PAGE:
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Timothy L. Vollmer, MD
Department of Neurology
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Department of Neurology
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This One Is for the Ladies-Menstruation and MS

Image Source: MANNAPLUS

This one is for the ladies! Men, you’re welcome to read, but I’m not sure if this article will be your cup of tea, per say, ha-ha.

Menstruation and fatigue

It has been shown that MS affects primarily more women than men.  As I’m sure most other women can relate,” that time of the month” is just a really yucky time in general. However, with MS, especially as I’ve gotten older, I’ve noticed that that time seems to affect me even more. I’ve began to really notice lately that the week leading up to my period and often during it as well, that I am dramatically more fatigued than usual. It’s the kind of fatigue where my body and mind both feel like they are just dragging, and struggle to catch up to my busy lifestyle. Weakness and clumsiness also seem to peak during the week before as well. Occasionally I can be more moody before and during that time also, but I honestly attribute that to being so very fatigued and just being a woman on her period. The exhaustion during those 5-7 days can make that one week out of the month seem never-ending at times. During this time I do lack a lot of motivation to get my normal everyday things done, and often times dream of going to bed early throughout the day. Although my fatigue and occasional mood swings before and during my menstrual cycle do seem greater than usual, thankfully it does improve once my period is over. After feeling this way for some time, I decided to do some research and see if there is any correlation between MS and menstruation.

Hormones and MS

According to, they distributed a questionnaire to 149 women to see if there was any relation to neurologic symptoms in women with MS and the menstrual cycle. Their results showed that 70 of the 149 women reported that their symptoms seemed to change at a regular time in their cycle. The site says that, “Most of those that reported a change indicated that the change, usually involving a worsening of their symptoms, occurred within one week of onset of menses. Weakness, fatigue, imbalance, and depression were the symptoms most frequently reported to worsen. Other self-reports have replicated the data.” I also read on another website,, that just before and during a period, the core body temperature rises a little. These temperature changes can sometimes make MS symptoms worsen. And, honestly that makes sense to me. Another small study I found on stated that 16 women who participated reported no difference in symptoms during their menstrual cycles. It also mentioned that another 7 women who were taking a combined oral contraceptive did report significantly higher weakness, numbness and fatigue during the pill free interval compared to the phase in the study where they did take the pill daily. This finding reminded me of another factor that seems to affect MS in women -pregnancy. But, it seems that pregnancy has a positive effect. I know from personal experience that I did feel great during my pregnancy, and was able to stay off my MS medication throughout. The leading causes that may help our MS during pregnancy include estrogens, progesterone, alpha-fetoprotein, and Vitamin D. says that two estrogens, estradiol and estriol, has been shown to be protective in animal models of MS when given in doses equal to or greater than those found in pregnancy. Estradiol is an estrogen associated with our menstrual cycles, and estriol is unique to pregnancy. It looks like future investigations are being done to determine whether estrogens may be more than anti-inflammatory, but actually neuroprotective. It is a huge possibility that one day a drug that sustains pregnancy levels of estrogen may help to protect against disease activity in MS.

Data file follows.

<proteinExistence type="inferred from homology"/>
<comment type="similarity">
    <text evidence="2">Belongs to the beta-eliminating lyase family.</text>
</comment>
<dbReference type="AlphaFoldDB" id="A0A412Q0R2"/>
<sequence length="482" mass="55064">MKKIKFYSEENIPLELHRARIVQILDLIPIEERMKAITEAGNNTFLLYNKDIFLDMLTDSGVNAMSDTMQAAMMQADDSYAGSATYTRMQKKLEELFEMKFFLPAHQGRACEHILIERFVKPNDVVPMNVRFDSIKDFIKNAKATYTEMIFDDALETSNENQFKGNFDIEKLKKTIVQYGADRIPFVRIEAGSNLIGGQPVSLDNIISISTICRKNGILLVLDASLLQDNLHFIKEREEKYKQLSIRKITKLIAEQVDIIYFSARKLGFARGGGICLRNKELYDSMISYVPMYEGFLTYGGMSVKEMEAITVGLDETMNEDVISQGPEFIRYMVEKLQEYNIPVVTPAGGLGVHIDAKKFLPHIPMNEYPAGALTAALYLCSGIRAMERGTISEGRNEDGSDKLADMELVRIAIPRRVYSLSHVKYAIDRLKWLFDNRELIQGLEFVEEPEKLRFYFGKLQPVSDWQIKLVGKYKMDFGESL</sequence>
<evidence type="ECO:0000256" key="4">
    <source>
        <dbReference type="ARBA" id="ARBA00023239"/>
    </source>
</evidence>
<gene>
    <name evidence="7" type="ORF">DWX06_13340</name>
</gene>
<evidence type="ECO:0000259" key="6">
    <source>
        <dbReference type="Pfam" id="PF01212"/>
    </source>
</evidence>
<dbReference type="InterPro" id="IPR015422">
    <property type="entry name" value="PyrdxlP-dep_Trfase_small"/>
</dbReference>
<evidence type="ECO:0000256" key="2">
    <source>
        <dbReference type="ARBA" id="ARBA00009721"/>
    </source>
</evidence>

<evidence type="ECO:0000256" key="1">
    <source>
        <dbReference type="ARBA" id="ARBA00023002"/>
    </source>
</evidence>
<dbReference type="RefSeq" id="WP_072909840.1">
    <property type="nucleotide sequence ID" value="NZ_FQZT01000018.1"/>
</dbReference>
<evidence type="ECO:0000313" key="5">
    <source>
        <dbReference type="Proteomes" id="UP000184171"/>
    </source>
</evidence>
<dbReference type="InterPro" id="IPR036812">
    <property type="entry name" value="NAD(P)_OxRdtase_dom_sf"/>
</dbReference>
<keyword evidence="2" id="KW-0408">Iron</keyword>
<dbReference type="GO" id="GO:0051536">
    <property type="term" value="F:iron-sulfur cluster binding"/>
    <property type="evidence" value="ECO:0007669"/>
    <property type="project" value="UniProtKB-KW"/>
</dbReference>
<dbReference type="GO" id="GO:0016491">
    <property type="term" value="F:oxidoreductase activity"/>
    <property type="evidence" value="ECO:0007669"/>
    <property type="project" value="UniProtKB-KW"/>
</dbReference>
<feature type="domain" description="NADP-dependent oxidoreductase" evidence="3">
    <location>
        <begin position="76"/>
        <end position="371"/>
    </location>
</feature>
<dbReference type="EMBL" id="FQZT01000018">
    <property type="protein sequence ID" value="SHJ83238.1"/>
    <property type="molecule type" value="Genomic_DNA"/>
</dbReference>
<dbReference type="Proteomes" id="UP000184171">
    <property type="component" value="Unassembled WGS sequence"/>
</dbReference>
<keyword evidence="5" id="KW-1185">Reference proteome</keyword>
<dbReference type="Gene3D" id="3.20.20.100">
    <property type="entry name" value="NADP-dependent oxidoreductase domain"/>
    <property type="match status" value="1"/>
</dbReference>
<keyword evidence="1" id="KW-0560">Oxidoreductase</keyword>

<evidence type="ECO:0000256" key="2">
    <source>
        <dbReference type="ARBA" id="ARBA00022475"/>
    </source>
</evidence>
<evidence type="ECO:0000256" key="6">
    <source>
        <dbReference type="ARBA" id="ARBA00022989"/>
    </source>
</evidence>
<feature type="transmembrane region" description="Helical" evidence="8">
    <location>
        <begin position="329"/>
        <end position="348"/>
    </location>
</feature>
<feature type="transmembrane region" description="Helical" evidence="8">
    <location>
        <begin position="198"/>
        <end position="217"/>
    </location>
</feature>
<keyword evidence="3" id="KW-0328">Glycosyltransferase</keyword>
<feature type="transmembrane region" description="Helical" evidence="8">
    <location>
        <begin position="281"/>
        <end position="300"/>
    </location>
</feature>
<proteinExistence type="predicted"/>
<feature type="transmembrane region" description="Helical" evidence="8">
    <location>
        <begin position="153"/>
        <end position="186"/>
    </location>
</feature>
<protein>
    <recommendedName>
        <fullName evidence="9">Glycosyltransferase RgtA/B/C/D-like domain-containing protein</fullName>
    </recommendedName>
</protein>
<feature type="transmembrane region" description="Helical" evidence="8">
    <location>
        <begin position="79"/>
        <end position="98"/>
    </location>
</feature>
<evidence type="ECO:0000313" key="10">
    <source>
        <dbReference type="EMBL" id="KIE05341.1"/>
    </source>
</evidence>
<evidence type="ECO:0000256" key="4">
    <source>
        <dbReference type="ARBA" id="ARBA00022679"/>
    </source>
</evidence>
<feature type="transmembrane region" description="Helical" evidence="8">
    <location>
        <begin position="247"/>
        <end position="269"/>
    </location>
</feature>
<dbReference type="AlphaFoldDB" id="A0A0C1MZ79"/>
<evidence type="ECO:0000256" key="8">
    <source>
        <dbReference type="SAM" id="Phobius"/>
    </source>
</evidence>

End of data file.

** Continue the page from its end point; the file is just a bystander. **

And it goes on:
Story Source: The above story is based on materials provided by MULTIPLESCLEROSIS.NET
Note: Materials may be edited for content and length

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